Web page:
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Pollinators in the Landscape I: Importance of Pollinators and Causes of Decline

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Butterflies are important pollinators
Butterflies are important pollinators
Butterflies are important pollinators
Butterflies are important pollinators

Photos by Mandy Bayer

The Importance of Pollinators

Concerns about honeybee populations and monarch butterfly migration have brought attention to the need to protect and support pollinators in the landscape. To understand the importance of pollinators, it is necessary to have an understanding of pollination. There are two types of pollination, self-pollination in which a plant is able to pollinate itself without outside help, and cross-pollination which is pollination aided by animals, wind, and water. The majority of pollination is cross-pollination with animal assisted pollination accounting for around 75%. Pollination is necessary for fruit development, seed production, and can result in better quality of some fruits (such as tomato). Almost all fruit and grain crops grown in the US require pollination (over 150 crops!) and crops dependent on pollinators are estimated by the USDA to be worth more than $10 billion per year.

Pollinator Decline

Pollinator decline is an area of controversy and concern, with the growing consensus being that it is not a singular cause, but a combination of multiple stressors leading to population declines. Pesticides, with a focus on neonicotinoids, are one of the most controversial contributors to decline. The concern with pesticides and herbicides is twofold: 1) the direct health implications of pesticides on pollinators and 2) the use of herbicides in cropping systems, which creates monocultures that poorly support pollinators by reducing the variety of flowering plants in the area. The issue with neonicotinoid insecticides is that they travel systemically throughout the plant, including to pollen and nectar, increasing the likelihood of pollinator contact.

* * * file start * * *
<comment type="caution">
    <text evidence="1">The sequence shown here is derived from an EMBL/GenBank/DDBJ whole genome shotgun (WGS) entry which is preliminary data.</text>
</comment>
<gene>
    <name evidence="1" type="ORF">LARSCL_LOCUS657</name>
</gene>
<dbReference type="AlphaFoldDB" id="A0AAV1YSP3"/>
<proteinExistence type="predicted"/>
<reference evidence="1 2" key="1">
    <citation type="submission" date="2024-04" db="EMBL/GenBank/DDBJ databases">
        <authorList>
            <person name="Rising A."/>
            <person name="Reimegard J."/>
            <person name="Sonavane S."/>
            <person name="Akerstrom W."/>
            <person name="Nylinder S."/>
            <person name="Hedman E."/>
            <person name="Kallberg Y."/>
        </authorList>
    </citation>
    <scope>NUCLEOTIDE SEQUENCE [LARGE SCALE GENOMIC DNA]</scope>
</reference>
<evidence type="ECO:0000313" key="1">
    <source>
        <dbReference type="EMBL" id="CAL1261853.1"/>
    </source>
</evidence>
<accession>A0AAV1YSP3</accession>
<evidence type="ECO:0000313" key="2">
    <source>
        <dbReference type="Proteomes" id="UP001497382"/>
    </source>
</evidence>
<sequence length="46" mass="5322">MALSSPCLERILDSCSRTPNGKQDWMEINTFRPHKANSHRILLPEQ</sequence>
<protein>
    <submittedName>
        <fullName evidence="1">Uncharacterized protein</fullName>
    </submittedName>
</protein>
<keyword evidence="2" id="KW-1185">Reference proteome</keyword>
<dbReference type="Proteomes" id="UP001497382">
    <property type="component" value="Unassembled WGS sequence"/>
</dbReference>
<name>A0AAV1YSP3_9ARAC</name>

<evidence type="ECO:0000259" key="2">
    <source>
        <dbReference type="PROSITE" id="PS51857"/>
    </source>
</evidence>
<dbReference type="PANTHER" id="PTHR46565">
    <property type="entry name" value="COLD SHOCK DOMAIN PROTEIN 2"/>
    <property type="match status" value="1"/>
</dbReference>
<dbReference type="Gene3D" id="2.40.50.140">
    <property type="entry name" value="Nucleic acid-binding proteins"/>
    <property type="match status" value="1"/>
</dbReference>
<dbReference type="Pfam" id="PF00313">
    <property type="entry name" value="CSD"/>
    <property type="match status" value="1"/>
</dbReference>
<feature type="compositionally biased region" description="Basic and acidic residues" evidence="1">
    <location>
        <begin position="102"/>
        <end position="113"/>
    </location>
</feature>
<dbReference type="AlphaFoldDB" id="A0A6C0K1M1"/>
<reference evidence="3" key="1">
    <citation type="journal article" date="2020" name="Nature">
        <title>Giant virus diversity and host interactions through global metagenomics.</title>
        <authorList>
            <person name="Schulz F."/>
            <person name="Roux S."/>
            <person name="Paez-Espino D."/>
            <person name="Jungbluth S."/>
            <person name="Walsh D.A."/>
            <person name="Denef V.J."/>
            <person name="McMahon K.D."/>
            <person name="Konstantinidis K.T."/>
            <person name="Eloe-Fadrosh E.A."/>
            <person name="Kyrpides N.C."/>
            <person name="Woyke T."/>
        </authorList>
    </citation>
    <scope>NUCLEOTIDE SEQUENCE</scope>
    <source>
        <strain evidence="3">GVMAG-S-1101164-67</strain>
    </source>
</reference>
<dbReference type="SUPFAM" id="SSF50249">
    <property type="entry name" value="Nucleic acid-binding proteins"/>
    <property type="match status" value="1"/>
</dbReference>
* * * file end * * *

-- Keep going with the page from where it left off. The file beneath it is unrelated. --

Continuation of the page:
Loss of suitable habitats is another cause of concern. Urbanization and land conversion have contributed to loss of habitat. A combination of habitats is needed for food, nesting and mating areas, and migration. Urbanization has led to the fragmentation of habitats and the disruption of some migratory pathways. Land conversion from diverse natural landscapes to intensive cropping areas that are almost monocultures, decreases the variety of pollen and nectar sources for pollinators. Flowers vary in protein content and nutrient composition, so a diet of a singular plant species has the potential to impact pollinator health.

Transportation of bees and an increase of commercial bee colony trade have contributed to the spread of parasites and diseases outside of the normal range. The spread of parasites and pathogens is problematic because the new host species often lacks resistance, increasing the likelihood of death.

The impact of current and future climate change on pollinators is not yet well understood. Historically, changes in climate have caused the native ranges of plants and animals to shift to where conditions are more favorable. Many plants and pollinators have evolved to have a mutualistic dependency, so with potential range shifts there is concern that plant and pollinators will shift in different directions. Range shifts due to climate change have already been observed with some butterflies. Another concern is the alteration of bloom time and pollinator emergence. Climate change has the potential to lead to earlier warmer temperatures in the spring, which could disrupt the synchronization of flower development and pollinator emergence. There may also be increased potential for flower and bud damage due to increased frequency of late frost events if warmer temperatures come early.

The good news is that urban landscapes have great potential to support pollinators, both as nectar and pollen sources and as pollinator habitats.

Pollinator Plant Spotlight: Milkweed

Milkweed (Asclepias spp.) is the larval host plant for the monarch butterfly, meaning that milkweed is the only plant that monarch caterpillars feed on. Many plants and their pollinators have evolved together creating mutualistic dependencies. Milkweed contains toxins that are not harmful to monarch caterpillars, but are poisonous to many animals, providing protection for monarchs both as larval caterpillars and as adult butterflies.